More about My Maternal Grandmother:
“I was nine years old, down on the backside of Alice Lake, fishing with my dad one summer day,” Grandma Lybrook told me when I found out that lightning had struck her too. We sat side by side at my mom’s kitchen table, drinking herbal tea. “I never knew what happened until after I awoke in my dad’s arms,” she said. “He was crying, and he nearly broke me in half when he hugged me.” Grandma tightened her embrace around my shoulders. “I still remember my confusion and the pain after I was struck. The lightning had burned my back where it hit me. I was numb and couldn’t walk, so my dad carried me to his truck and drove me home. For several weeks, I had strange dreams and I thought I saw ghosts. I even saw a strange-looking dog prowling the grounds.”
“Was it big and black with red eyes and knobby horns above its eyes?”
Grandma loosened her embrace. “You too, huh? Well, I’d always thought it was a vision caused by my brain healing from the lightning. I stopped seeing it a few weeks later. I stopped seeing ghosts and having strange dreams too.”
“Don’t you find it odd that we were both struck by lightning and started seeing them?” I asked.
“It’s all part of the healing process.” Grandma said.
Later, a white crow who says his name is Luken, appeared to me. I began seeing Luken not long after lightning struck me. He speaks to me telepathically. He claims to know things about my grandma, Evelyn Lybrook. He told me the following:
There Are Witches In Ridgewood:
Once upon a time, a warlock named Trevor Bettencourt lost his magic. Most witches of the Allegheny clans that Trevor was born to, begin to lose their magic at around the age of 50 and are usually powerless when they reach their sixties. Trevor, however, was only 33 when his magic died after diagnosed with chronic fatigue syndrome (also known as myalgic encephalomyelitis), a debilitating fatigue that made his daily tasks impossible. After regaining some physical and mental strength, he settled in New Cambridge and operated a bookstore near the university campus. One day, he met my grandma, who was a freshman college student, and saw magic in her but did not approach her about it and spoke little about it to her. Fear and anxiety shrouded her magic, which he dared not activate.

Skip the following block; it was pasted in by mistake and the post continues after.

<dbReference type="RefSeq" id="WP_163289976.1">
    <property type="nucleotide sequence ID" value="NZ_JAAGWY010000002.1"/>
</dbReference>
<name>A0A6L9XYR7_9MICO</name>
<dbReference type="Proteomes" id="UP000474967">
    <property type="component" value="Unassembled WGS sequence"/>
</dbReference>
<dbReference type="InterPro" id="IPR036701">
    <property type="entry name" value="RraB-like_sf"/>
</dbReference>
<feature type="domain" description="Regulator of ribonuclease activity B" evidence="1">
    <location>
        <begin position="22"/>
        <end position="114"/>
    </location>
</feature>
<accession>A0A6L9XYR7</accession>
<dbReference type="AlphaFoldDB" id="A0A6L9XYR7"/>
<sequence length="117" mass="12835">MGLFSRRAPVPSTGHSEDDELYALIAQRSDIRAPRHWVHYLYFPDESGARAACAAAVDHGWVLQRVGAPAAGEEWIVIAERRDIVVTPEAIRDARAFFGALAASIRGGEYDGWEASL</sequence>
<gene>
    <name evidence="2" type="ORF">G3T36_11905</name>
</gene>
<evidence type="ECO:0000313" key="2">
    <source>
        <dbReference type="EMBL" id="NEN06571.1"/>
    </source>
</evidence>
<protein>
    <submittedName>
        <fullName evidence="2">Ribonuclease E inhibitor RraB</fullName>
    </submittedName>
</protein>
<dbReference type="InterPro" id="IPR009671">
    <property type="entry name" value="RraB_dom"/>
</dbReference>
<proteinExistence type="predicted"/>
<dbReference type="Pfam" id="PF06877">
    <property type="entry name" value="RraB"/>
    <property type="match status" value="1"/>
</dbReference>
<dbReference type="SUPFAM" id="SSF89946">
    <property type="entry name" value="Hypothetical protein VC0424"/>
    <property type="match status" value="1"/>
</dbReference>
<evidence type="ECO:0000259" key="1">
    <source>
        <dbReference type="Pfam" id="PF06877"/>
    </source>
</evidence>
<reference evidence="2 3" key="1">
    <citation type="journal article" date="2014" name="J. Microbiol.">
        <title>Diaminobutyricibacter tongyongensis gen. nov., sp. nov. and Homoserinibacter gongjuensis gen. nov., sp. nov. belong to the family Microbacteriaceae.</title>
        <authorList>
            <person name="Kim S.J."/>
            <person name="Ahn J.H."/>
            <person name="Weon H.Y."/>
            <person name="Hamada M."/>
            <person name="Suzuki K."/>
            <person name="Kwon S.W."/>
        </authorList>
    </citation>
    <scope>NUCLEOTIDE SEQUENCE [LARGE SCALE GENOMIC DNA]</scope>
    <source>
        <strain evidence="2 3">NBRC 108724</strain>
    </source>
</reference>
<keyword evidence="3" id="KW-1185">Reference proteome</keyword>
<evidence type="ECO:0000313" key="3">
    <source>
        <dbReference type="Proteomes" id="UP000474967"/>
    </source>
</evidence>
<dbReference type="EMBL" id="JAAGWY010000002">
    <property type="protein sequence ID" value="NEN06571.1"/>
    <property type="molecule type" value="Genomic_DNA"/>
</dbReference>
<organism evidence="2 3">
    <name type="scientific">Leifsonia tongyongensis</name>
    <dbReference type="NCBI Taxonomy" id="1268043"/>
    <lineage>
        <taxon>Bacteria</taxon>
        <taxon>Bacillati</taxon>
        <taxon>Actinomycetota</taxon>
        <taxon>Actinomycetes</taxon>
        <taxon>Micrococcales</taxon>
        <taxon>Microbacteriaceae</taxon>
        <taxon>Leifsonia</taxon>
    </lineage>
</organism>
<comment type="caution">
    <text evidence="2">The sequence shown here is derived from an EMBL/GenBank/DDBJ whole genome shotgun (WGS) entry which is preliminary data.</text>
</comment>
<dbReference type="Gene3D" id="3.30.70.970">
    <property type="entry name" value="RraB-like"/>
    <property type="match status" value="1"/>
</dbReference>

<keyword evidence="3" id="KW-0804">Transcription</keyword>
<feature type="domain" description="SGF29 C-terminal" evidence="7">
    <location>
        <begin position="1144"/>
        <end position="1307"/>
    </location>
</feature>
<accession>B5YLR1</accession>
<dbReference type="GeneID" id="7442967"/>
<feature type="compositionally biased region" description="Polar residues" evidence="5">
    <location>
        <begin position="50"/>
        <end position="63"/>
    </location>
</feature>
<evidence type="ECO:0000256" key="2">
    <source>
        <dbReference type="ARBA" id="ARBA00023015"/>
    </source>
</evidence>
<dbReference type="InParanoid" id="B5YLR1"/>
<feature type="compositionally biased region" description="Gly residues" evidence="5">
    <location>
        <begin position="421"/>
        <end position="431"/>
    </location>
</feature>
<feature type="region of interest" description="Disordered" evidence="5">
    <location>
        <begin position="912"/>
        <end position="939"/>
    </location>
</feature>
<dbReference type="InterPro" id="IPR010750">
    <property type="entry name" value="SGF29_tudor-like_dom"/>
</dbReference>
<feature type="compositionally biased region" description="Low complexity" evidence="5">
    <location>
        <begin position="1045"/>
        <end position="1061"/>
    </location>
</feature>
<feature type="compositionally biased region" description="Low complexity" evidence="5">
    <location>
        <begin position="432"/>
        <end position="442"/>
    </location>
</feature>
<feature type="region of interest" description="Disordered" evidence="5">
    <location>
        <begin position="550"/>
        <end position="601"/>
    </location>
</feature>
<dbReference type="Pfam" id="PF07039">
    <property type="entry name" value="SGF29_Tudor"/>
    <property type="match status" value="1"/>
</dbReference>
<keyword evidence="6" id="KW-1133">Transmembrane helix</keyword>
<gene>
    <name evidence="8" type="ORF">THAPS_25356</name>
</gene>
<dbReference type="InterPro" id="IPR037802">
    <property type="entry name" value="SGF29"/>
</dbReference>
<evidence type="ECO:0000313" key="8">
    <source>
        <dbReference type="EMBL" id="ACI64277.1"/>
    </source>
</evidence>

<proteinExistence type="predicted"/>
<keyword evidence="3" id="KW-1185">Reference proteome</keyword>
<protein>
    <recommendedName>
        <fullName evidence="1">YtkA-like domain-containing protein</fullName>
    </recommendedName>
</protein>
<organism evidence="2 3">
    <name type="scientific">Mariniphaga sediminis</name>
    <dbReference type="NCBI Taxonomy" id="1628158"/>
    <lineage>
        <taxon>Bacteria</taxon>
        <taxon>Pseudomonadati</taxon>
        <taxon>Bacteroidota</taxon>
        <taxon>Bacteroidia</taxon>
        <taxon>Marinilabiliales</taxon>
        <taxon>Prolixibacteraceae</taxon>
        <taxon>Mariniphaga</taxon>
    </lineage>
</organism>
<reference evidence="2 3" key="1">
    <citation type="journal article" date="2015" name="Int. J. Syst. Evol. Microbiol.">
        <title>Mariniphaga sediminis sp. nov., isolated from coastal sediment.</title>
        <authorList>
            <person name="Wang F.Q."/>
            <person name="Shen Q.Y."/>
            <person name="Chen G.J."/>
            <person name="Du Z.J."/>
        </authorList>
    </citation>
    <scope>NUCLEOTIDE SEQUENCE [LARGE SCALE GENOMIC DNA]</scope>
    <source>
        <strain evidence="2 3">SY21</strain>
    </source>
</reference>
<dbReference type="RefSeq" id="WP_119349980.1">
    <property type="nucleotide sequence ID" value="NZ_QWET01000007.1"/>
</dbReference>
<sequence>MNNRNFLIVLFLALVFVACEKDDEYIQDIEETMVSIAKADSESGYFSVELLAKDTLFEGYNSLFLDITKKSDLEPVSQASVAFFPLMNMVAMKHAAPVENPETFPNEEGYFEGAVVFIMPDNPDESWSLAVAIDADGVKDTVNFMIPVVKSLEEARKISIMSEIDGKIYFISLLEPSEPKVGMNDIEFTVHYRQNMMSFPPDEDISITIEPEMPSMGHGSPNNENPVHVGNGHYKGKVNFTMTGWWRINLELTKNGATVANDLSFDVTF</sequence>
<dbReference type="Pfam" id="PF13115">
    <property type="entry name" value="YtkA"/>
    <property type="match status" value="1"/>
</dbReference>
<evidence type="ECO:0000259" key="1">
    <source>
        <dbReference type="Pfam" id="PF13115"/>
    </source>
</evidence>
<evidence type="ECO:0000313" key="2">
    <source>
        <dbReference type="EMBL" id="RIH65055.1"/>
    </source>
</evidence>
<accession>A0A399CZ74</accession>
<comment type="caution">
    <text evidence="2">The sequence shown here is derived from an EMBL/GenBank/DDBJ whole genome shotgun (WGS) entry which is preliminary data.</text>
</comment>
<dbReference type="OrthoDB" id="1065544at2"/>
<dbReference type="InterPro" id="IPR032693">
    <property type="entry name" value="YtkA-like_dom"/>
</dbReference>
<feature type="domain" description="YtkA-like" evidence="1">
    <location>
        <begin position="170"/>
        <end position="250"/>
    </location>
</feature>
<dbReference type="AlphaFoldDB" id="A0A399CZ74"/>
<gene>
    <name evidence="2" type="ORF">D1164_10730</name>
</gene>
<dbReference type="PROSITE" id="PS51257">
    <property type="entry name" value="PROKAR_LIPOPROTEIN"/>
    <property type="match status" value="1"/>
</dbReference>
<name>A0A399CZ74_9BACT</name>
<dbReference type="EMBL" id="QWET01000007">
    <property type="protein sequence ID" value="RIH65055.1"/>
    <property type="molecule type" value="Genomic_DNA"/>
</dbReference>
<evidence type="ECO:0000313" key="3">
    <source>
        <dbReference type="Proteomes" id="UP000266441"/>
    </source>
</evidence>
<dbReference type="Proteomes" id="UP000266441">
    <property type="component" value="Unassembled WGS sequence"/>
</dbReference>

Grandma Evelyn moved off campus and lived with Trevor at his apartment above his bookstore where she worked. At 19, she gave birth to a son—Quinn Bettencourt. Three years later, she graduated New Cambridge University with a degree in primary teaching. That same year, her parents stopped answering her phone calls. She and Trevor found her dad’s body in his mansion, frozen to death, and her mom’s body at the bottom of cliffs behind the mansion. Trevor pretended to call the police because he knew someone had used magic to kill my grandma’s parents. He called the local witch’s council then took my distraught grandma to the apartment to rest.
That evening, Quinn broke a lamp while running through the apartment after my grandma told him not to. When she sent him to his room as punishment, Quinn struck back with uncontrolled magic that almost killed her. During her recuperation at the hospital, Trevor called on Phoebe, his eldest daughter from a prior marriage, to cast a spell that erased my grandma’s memory of the incident, her love for him, and everything about Quinn. Phoebe also erased her memory of finding her parents dead. She planted a false memory of them vacationing in the Bahamas. When they didn’t return from vacation, Grandma Evelyn called the authorities who presumed they had perished in a plane accident at sea.
Trevor sent Quinn to France to reside with Phoebe, sold his store, and bought my grandma’s mansion on Myers Ridge, which became headquarters for a short time while he and the witch’s council hunted for a murderer. Meanwhile, my grandma met a young architect named Jack Lybrook and fell in love. She was 22.
Since then, Trevor became an author on local history. He, married local artist and author Ademia Savakis, and took in his son Quinn who has become Ridgewood’s leading doctor and surgeon at Ridgewood Mercy Hospital.
I was startled to find this out, and I’m upset that I have no one to talk to about it. I wonder if my secret uncle remembers his mother. I wonder what trouble I would stir up if I visited Trevor and Quinn and told them what I know.